Your Fat Choices
Fats available to food processors include:
Fats that are used quite regularly can be kept at room temperature for ease of use. Generally, however, fat should be stored at refrigerator temperature to retard hydrolytic rancidity. Fats should also be tightly covered to prevent them from picking up neighbouring flavours and odours.
Selecting the Proper Fat or Oil For Your Food Application
Fats and oils can often be substituted for one another. Therefore, the first decision you must make is whether a solid fat or a liquid oil is best suited for your particular application. Then you must weigh the pros and cons of each type of fat or oil with respect to nutrition, functionality, flavour, shelf-life and cost. Answering the following questions will help sort out which fats or oils are best for your application: 1. Do you specifically need a liquid fat for a salad dressing or for frying applications? 2. Do you need a solid fat to create flakes in your product? 3. Is there enough fat or oil in your product to affect the overall flavour of the product? Is it a positive or negative flavour? 4. Is your ingredient line aimed at being health conscious? 5. What is the expected shelf life of your product? 6. At what temperature will your product be stored? 7. Do you foresee a need for an antioxidant?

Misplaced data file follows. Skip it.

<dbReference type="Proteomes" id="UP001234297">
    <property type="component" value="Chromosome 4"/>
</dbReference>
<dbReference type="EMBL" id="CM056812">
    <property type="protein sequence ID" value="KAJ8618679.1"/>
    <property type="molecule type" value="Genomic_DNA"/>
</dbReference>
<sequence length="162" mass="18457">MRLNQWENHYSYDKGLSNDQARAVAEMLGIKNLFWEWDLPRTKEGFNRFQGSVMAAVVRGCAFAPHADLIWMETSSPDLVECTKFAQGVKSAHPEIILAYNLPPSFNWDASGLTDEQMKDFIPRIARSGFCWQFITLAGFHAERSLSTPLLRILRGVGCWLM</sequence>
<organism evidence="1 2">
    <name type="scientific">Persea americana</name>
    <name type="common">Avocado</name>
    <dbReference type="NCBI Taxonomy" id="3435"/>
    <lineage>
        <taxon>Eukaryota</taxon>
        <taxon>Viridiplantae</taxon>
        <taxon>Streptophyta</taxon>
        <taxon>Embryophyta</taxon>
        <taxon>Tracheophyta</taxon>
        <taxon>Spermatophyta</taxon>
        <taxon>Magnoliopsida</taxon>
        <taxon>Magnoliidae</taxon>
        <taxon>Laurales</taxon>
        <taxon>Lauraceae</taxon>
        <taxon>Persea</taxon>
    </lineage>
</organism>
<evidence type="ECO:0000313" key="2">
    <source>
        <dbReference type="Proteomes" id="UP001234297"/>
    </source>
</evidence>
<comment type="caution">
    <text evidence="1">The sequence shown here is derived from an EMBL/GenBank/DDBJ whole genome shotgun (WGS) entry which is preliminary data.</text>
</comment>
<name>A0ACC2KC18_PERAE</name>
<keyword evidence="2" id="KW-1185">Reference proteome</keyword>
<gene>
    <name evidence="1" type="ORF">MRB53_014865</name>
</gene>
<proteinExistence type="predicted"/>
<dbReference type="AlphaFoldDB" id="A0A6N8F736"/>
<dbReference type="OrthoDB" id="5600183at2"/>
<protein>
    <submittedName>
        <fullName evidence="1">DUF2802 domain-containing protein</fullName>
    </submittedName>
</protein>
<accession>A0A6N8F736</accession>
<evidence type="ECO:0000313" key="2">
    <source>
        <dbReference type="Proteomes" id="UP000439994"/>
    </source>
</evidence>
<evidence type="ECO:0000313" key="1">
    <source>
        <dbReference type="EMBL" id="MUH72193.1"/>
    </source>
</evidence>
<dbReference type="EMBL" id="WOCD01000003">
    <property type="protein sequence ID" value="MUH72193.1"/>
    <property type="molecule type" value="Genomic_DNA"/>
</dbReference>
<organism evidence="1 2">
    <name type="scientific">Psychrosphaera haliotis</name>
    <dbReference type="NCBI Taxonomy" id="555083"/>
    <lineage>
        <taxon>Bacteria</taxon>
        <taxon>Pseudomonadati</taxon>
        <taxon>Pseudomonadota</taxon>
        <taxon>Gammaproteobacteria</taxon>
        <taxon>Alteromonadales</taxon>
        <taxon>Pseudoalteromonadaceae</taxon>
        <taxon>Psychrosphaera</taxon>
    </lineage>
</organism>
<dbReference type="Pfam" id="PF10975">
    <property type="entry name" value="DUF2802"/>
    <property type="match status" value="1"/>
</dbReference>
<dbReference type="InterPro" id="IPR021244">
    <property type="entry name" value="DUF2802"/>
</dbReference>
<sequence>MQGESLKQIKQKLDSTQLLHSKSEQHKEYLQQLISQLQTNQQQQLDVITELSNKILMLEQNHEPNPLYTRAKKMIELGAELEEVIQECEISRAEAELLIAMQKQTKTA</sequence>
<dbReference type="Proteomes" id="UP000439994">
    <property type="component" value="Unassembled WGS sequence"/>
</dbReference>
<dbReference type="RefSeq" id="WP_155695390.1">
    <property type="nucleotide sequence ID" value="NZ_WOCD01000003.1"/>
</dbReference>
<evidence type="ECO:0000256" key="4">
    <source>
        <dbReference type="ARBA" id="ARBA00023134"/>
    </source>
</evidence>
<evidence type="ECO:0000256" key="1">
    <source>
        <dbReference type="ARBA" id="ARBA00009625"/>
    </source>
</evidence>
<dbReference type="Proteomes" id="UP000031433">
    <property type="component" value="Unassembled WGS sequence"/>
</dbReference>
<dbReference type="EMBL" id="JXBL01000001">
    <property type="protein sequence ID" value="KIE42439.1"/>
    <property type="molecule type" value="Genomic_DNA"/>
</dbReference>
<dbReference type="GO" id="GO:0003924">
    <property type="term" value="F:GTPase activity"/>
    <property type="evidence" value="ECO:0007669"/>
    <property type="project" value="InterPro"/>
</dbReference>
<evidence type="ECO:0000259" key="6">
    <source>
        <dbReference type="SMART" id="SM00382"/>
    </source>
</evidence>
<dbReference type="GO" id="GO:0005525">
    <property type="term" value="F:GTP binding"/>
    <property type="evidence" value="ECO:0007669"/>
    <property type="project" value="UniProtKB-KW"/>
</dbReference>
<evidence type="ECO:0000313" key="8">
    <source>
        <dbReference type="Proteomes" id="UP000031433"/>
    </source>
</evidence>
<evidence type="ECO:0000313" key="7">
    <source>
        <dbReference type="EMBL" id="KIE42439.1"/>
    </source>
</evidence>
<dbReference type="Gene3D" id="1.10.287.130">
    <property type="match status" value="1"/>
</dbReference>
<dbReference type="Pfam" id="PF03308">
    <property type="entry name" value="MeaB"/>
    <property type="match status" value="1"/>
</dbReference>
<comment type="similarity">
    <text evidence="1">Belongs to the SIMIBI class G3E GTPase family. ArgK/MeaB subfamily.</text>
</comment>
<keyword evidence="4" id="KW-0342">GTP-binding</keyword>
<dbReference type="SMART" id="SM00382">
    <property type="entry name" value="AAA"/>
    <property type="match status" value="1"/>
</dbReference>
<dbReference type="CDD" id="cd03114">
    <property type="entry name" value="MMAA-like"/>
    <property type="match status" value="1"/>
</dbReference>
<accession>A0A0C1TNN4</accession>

Starch is found in plant cells as microscopic granules. It is extracted from plants and used in food products as a thickening and gelling agent. Starch is a large constituent of some plants, especially cereal grains. This is evident when we cook pasta, rice or oatmeal, as they swell and double or even triple in volume.
Functions of Starch
Starch has two functions-thickening and gelling.
Two things must be present in order for starch to swell and thicken a food product: water and heat. By adding heat, water is able to penetrate the starch granule and swelling occurs. The temperature range over which gelling occurs is called the gelatinization range. This range is characteristic for each starch. It is important to heat a starch for a short period at or beyond its gelatinization temperature to remove the flavour of the starch. A few types of modified starches are available that don't require heat for swelling. These are referred to as cold water soluble starches. When water is absorbed by the starch granule in a starch mixture, less water is available to make the mixture fluid. Generally, starch will swell until no more water is available. It is by this means that starches are capable of thickening food products. Note that acids break down the starch molecule, causing them to have less thickening power. A modified starch is required for acidic food products to enhance thickening.